Hu T.-H. (2015). A Prehistory of The Cloud


We may imagine the digital cloud as placeless, mute, ethereal, and unmediated. Yet the reality of the cloud is embodied in thousands of data centers, any one of which can use as much electricity as a midsized town. Even all these data centers are only one small part of the cloud. Behind that cloud-shaped icon on our screens is a whole universe of technologies and cultural norms, all working to keep us from noticing their existence. In this book, Tung-Hui Hu examines the gap between the real and the virtual (sic) in our understanding of the cloud. (…)


Note: while we do not necessarily follow Mr. Hu in all is assertions, we found it very interesting to digg into the potential past of this physical and digital construct (the cloud), even so it obviously mingles its own past with the one of the Internet, and previously with telegraph/telephone lines and railways that served as the initial paths for these “lines”.

Very interesting is also the part that presents the invention of the “user”, coming from an initial idea of sharing a common resource. It indeed seems that the “user” emerged from the ideas and technologies of “time-sharing”, then “multiprocessing”, when a single mainframe computer could remain stuck by a single user’s computations for hours or even days, sometimes for no results (error in the code).

I&IC Workshop #5 with random International at ECAL: work in progress


Our workshop with Dev Joshi from rAndom International is going on well during the week, with different ideas cast into the direction of digital shadows, traces and footprints.

The students are encouraged to produce objects, although it has been suggested that they take advantage of space as well (installations), as the workshop takes place in a large studio (cinema studio at ECAL).

Reblog > The cloud

Note: after a Summer “pause” mostly dedicated to a mid-term exhibition and publication of our joint design-research, we are preparing to dive again into the I&IC project for 18 months. This will first happen next November through a couple of new workshops with guest designers/partners (Dev Joshi from Random International at ECAL and Sascha Pohflepp at HEAD). We will take the occasion to further test different approaches and ideas about “The cloud”. We will then move into following steps of our work, focused around the development of a few “counter-propositional” artifacts.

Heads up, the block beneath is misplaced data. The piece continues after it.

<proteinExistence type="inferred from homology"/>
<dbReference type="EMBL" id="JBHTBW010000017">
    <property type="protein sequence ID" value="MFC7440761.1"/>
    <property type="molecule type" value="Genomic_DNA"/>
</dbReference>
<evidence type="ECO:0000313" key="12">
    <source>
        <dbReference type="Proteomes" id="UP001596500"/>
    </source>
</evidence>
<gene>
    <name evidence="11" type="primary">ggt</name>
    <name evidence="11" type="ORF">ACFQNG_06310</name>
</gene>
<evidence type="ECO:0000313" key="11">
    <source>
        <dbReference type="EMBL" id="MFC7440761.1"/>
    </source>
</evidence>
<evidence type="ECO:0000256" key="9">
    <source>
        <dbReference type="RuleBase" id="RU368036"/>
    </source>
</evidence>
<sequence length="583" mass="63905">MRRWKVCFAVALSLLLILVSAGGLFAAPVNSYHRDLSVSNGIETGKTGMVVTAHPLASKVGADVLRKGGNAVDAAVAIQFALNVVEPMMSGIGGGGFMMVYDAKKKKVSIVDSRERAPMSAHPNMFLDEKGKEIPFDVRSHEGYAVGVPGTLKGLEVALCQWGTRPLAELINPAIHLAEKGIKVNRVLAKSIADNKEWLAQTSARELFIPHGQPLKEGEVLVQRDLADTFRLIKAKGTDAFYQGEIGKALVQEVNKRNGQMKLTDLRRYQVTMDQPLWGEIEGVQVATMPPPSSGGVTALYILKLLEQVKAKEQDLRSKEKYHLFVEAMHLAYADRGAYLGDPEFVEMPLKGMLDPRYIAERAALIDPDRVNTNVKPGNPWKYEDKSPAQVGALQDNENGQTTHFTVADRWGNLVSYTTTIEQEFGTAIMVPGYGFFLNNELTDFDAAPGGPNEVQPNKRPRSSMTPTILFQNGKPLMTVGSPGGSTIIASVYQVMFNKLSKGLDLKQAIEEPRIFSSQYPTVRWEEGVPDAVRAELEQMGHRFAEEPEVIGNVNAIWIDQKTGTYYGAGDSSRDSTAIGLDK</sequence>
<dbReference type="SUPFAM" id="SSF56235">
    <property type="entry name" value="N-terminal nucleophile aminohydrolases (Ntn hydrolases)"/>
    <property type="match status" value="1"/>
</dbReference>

But before diving again, I take the occasion to reblog an article by James Bridle published earlier this year and that could act as an excellent reminder of our initial questions, so as a good way to relaunch our research. Interestingly, Brindle focuses on the infrastructural aspects of the cloud (mostly pointing out the “hard” parts of it), which may in fact become the main focus of our research as well in this second phase. Scaled down certainly…


Via Icon (thanks Lucien for the reference)




There’s something comforting about the wispy metaphor for the network that underpins most aspects of our daily lives. It’s easy to forget the reality of its vast physical infrastructure

“Pictures of Clouds”, 1995

I found this quite funny yet revealing diagram related to the paper “A brief history of cloud computing” (already mentioned earlier on this blog), by Maximiliano Destefani Neto. It describes the time, back in 1995 according to Mr. Neto, when “Pictures of Clouds” started to appear in technical drawings about networks and the then emerging network computing (grid computing started to be a buzz word around the same time).

The purposes of these schematic “clouds” were to synthesize “too complicated for non technical people to understand” parts of the infrastructure into one image/logotype. It was the icon of the cloud! And it revealed to be a clever choice, because it probably helped to keep the whole infrastructure “blurry”, “hidden”, “invisible” or “un-understandable”… “It happens in the cloud“, this fuzzy technological arrangement and therefore you don’t really need to explain it.




Now in 2015, we’re almost fully immersed into these “clouds”. Literally living in them, through them, … but they still remain blurry!

A few images for a brief history (of computing) time

Note: a aet of images I’ll need for a short introduction to the project.

From mainframe computers to cloud computing, through personal computer and all other initiatives that tried to curve “the way computers go” and provide access to tools to people who were not necessarily computer savvy. Under this perspective (“access to tools”), cloud computing is a new paradigm that takes us away from that of the personal computer. To the point that it brings us back to the time of the mainframe computer (no-access or difficult access to tools)?

If we consider how far the personal computer, combined with the more recent Internet, has changed the ways we interact, work and live, we should certainly pay attention to this new paradigm that is coming and probably work hard to make it “accessible”.



A very  short history pdf in 14 images.

Stockholm 1982: The Hot Line

In September 1982, the youths of Stockholm had discovered a specific way to meet each other: they used a bug in the routing of the city’s phone cabins to communicate through group calls, for free. This story is relevant as an ethnographical example of the influence of communication technologies on the behaviour of social groups, specifically through their misuse.


Via Magnus Eriksson